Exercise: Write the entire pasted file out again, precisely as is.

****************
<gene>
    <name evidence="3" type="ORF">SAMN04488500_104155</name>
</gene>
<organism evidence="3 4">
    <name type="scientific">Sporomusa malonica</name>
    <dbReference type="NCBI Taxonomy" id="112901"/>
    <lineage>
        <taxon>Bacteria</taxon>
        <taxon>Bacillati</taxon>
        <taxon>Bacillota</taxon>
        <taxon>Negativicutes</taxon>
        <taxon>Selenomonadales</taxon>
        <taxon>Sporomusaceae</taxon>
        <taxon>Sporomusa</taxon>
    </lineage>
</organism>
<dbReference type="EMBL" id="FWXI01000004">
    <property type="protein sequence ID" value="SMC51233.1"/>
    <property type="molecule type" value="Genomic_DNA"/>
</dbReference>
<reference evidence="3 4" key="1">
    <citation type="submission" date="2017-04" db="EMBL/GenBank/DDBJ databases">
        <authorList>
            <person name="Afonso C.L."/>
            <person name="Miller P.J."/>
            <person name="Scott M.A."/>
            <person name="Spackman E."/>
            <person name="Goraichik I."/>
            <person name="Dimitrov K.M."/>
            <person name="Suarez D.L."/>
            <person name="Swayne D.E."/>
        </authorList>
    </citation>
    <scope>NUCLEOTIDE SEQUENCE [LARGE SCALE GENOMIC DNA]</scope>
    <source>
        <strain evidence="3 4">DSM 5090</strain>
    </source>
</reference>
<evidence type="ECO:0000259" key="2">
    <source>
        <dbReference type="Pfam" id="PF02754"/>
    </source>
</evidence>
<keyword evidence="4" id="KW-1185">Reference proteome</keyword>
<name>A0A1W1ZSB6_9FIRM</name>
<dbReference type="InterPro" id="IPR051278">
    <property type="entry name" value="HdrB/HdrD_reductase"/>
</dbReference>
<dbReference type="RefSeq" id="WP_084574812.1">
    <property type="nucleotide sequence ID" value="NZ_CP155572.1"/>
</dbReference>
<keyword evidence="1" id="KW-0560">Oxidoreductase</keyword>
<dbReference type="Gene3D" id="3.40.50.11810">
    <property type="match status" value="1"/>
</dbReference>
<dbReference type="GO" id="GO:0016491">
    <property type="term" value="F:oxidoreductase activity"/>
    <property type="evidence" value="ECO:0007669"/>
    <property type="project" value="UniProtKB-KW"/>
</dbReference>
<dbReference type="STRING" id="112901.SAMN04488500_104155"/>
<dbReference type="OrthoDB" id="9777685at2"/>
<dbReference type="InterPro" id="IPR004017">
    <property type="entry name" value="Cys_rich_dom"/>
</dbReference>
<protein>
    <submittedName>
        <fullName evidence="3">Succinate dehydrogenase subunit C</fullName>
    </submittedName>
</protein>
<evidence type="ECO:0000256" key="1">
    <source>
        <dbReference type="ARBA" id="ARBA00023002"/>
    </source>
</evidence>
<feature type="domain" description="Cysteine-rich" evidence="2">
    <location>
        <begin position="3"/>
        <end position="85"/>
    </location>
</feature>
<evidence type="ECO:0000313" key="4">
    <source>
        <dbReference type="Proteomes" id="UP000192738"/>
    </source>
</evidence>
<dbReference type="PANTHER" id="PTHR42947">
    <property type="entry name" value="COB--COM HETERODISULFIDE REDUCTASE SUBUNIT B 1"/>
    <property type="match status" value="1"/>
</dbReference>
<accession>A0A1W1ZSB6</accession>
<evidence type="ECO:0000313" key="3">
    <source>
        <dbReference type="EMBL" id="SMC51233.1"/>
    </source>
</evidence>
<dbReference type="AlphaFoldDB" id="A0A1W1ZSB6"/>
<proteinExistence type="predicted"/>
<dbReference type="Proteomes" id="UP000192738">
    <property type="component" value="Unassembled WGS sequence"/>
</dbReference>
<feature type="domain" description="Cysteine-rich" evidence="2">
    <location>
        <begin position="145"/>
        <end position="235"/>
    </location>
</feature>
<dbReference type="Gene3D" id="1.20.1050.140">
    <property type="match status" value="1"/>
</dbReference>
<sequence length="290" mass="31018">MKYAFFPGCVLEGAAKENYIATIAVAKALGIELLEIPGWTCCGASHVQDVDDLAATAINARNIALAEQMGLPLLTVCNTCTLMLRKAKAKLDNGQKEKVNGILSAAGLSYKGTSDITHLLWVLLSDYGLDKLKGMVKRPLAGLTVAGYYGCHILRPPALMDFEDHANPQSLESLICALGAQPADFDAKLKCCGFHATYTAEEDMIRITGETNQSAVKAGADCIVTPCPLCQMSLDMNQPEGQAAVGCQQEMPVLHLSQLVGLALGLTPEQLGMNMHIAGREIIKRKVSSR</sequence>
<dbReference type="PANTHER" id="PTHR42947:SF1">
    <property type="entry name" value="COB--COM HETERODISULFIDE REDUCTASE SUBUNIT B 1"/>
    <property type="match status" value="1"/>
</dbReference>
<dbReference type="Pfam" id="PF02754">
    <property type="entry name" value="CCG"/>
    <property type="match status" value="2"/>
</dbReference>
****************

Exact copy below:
<gene>
    <name evidence="3" type="ORF">SAMN04488500_104155</name>
</gene>
<organism evidence="3 4">
    <name type="scientific">Sporomusa malonica</name>
    <dbReference type="NCBI Taxonomy" id="112901"/>
    <lineage>
        <taxon>Bacteria</taxon>
        <taxon>Bacillati</taxon>
        <taxon>Bacillota</taxon>
        <taxon>Negativicutes</taxon>
        <taxon>Selenomonadales</taxon>
        <taxon>Sporomusaceae</taxon>
        <taxon>Sporomusa</taxon>
    </lineage>
</organism>
<dbReference type="EMBL" id="FWXI01000004">
    <property type="protein sequence ID" value="SMC51233.1"/>
    <property type="molecule type" value="Genomic_DNA"/>
</dbReference>
<reference evidence="3 4" key="1">
    <citation type="submission" date="2017-04" db="EMBL/GenBank/DDBJ databases">
        <authorList>
            <person name="Afonso C.L."/>
            <person name="Miller P.J."/>
            <person name="Scott M.A."/>
            <person name="Spackman E."/>
            <person name="Goraichik I."/>
            <person name="Dimitrov K.M."/>
            <person name="Suarez D.L."/>
            <person name="Swayne D.E."/>
        </authorList>
    </citation>
    <scope>NUCLEOTIDE SEQUENCE [LARGE SCALE GENOMIC DNA]</scope>
    <source>
        <strain evidence="3 4">DSM 5090</strain>
    </source>
</reference>
<evidence type="ECO:0000259" key="2">
    <source>
        <dbReference type="Pfam" id="PF02754"/>
    </source>
</evidence>
<keyword evidence="4" id="KW-1185">Reference proteome</keyword>
<name>A0A1W1ZSB6_9FIRM</name>
<dbReference type="InterPro" id="IPR051278">
    <property type="entry name" value="HdrB/HdrD_reductase"/>
</dbReference>
<dbReference type="RefSeq" id="WP_084574812.1">
    <property type="nucleotide sequence ID" value="NZ_CP155572.1"/>
</dbReference>
<keyword evidence="1" id="KW-0560">Oxidoreductase</keyword>
<dbReference type="Gene3D" id="3.40.50.11810">
    <property type="match status" value="1"/>
</dbReference>
<dbReference type="GO" id="GO:0016491">
    <property type="term" value="F:oxidoreductase activity"/>
    <property type="evidence" value="ECO:0007669"/>
    <property type="project" value="UniProtKB-KW"/>
</dbReference>
<dbReference type="STRING" id="112901.SAMN04488500_104155"/>
<dbReference type="OrthoDB" id="9777685at2"/>
<dbReference type="InterPro" id="IPR004017">
    <property type="entry name" value="Cys_rich_dom"/>
</dbReference>
<protein>
    <submittedName>
        <fullName evidence="3">Succinate dehydrogenase subunit C</fullName>
    </submittedName>
</protein>
<evidence type="ECO:0000256" key="1">
    <source>
        <dbReference type="ARBA" id="ARBA00023002"/>
    </source>
</evidence>
<feature type="domain" description="Cysteine-rich" evidence="2">
    <location>
        <begin position="3"/>
        <end position="85"/>
    </location>
</feature>
<evidence type="ECO:0000313" key="4">
    <source>
        <dbReference type="Proteomes" id="UP000192738"/>
    </source>
</evidence>
<dbReference type="PANTHER" id="PTHR42947">
    <property type="entry name" value="COB--COM HETERODISULFIDE REDUCTASE SUBUNIT B 1"/>
    <property type="match status" value="1"/>
</dbReference>
<accession>A0A1W1ZSB6</accession>
<evidence type="ECO:0000313" key="3">
    <source>
        <dbReference type="EMBL" id="SMC51233.1"/>
    </source>
</evidence>
<dbReference type="AlphaFoldDB" id="A0A1W1ZSB6"/>
<proteinExistence type="predicted"/>
<dbReference type="Proteomes" id="UP000192738">
    <property type="component" value="Unassembled WGS sequence"/>
</dbReference>
<feature type="domain" description="Cysteine-rich" evidence="2">
    <location>
        <begin position="145"/>
        <end position="235"/>
    </location>
</feature>
<dbReference type="Gene3D" id="1.20.1050.140">
    <property type="match status" value="1"/>
</dbReference>
<sequence length="290" mass="31018">MKYAFFPGCVLEGAAKENYIATIAVAKALGIELLEIPGWTCCGASHVQDVDDLAATAINARNIALAEQMGLPLLTVCNTCTLMLRKAKAKLDNGQKEKVNGILSAAGLSYKGTSDITHLLWVLLSDYGLDKLKGMVKRPLAGLTVAGYYGCHILRPPALMDFEDHANPQSLESLICALGAQPADFDAKLKCCGFHATYTAEEDMIRITGETNQSAVKAGADCIVTPCPLCQMSLDMNQPEGQAAVGCQQEMPVLHLSQLVGLALGLTPEQLGMNMHIAGREIIKRKVSSR</sequence>
<dbReference type="PANTHER" id="PTHR42947:SF1">
    <property type="entry name" value="COB--COM HETERODISULFIDE REDUCTASE SUBUNIT B 1"/>
    <property type="match status" value="1"/>
</dbReference>
<dbReference type="Pfam" id="PF02754">
    <property type="entry name" value="CCG"/>
    <property type="match status" value="2"/>
</dbReference>